Teaching Science

Feb 2020

Genotype Game

Genotype: A Mendelian Genetics Game is a worker placement, dice-drafting game set in St. Thomas' Abbey, where Gregor Mendel performed his paradigm-shifting experiments. 1-5 players take the roles of research scientists competing to collect and validate experimental data on pea plants. Players will spend time working on the monastery grounds, simulate plant breeding with dice and Punnett Squares, and use funding to further their research opportunities.

Plan your research wisely, demonstrate your knowledge of genetics, and use the harvest schedule to your advantage to excel among your colleagues.

In Genotype, players collect experimental data on pea plants by observing how the plants inherit key traits from their parents: seed shape, flower color, pod color, and plant height. Throughout the game, players collect Pea Plant Cards that show a set of traits they are studying. Each round, the players will roll and select Offspring Dice to represent these traits. The Dice are keyed to a grid of genetic options (a Punnett Square) which will determine the distribution of available traits.

This looks like a fun little game. I backed it on Kickstarter, but it will be available for general sale later this year.

Linked in the grade 11 biology page.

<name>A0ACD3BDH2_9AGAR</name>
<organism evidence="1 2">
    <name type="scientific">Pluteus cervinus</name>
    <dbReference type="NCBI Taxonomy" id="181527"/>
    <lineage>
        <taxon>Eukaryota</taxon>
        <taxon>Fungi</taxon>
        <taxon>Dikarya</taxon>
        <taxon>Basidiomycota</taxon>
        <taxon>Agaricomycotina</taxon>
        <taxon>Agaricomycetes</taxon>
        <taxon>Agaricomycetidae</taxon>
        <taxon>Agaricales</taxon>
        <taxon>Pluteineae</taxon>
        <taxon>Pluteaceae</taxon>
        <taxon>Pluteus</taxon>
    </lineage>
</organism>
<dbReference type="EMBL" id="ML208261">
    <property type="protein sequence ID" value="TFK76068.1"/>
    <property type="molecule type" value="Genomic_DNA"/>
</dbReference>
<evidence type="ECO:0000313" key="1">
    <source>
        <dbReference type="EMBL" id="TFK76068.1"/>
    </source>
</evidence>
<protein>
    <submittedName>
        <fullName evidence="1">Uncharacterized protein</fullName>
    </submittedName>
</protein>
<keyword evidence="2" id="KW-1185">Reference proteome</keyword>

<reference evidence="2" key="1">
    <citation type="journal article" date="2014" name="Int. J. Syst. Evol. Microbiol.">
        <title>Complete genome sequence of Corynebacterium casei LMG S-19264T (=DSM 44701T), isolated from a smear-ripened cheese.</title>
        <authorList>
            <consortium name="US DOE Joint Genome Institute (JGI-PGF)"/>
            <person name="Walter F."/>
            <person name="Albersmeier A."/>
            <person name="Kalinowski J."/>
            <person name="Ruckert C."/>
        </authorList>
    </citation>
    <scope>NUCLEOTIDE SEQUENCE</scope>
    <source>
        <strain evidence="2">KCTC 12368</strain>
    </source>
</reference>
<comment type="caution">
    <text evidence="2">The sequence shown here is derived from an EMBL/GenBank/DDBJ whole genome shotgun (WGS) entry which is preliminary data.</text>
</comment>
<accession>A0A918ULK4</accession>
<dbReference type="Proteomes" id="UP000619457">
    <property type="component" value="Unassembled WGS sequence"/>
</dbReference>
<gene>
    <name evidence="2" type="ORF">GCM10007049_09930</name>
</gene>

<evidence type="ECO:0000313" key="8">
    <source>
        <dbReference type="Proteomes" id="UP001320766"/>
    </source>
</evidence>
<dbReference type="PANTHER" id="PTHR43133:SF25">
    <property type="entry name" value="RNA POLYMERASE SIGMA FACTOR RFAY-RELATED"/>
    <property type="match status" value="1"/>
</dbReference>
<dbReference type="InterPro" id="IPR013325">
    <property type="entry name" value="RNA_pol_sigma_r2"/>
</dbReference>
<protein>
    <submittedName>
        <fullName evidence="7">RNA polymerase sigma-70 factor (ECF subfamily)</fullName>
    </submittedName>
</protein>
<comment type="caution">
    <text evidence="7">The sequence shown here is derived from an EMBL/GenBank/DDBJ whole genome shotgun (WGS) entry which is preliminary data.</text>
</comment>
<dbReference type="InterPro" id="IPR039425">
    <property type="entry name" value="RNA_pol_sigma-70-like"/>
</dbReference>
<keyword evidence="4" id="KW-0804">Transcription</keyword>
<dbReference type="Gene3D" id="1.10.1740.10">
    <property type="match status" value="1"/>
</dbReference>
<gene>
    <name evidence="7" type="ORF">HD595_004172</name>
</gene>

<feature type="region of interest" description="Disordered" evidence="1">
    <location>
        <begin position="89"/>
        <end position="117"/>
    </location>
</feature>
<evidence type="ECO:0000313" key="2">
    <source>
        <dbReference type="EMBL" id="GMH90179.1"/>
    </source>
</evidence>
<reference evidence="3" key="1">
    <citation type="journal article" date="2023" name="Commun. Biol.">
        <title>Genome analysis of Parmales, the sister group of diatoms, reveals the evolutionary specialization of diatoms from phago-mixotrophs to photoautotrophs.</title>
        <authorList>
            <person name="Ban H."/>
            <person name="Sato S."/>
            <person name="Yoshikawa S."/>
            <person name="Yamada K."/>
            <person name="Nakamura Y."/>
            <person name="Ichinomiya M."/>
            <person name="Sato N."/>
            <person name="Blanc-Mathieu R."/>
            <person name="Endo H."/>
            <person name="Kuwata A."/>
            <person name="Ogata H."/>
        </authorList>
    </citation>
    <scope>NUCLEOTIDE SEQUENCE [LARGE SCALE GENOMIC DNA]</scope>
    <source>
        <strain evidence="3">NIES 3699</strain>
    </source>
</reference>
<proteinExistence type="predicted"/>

In Our Time: Hybrids

In Our Time is a wonderful series on BBC Radio 4.

Melvyn Bragg and guests discuss what happens when parents from different species have offspring, despite their genetic differences. In some cases, such as the zebra/donkey hybrid in the image above, the offspring are usually infertile but in others the genetic change can lead to new species with evolutionary advantages. Hybrids can occur naturally, yet most arise from human manipulation and Darwin's study of plant and animal domestication informed his ideas on natural selection.

Linked in the grade 11 biology page.

In Our Time: Solar Wind

In Our Time is a wonderful series on BBC Radio 4.

Melvyn Bragg and guests discuss the flow of particles from the outer region of the Sun which we observe in the Northern and Southern Lights, interacting with Earth's magnetosphere, and in comet tails that stream away from the Sun regardless of their own direction. One way of defining the boundary of the solar system is where the pressure from the solar wind is balanced by that from the region between the stars, the interstellar medium. Its existence was suggested from the C19th and Eugene Parker developed the theory of it in the 1950s and it has been examined and tested by a series of probes in C20th up to today, with more planned.

Linked in the grade 9 space unit.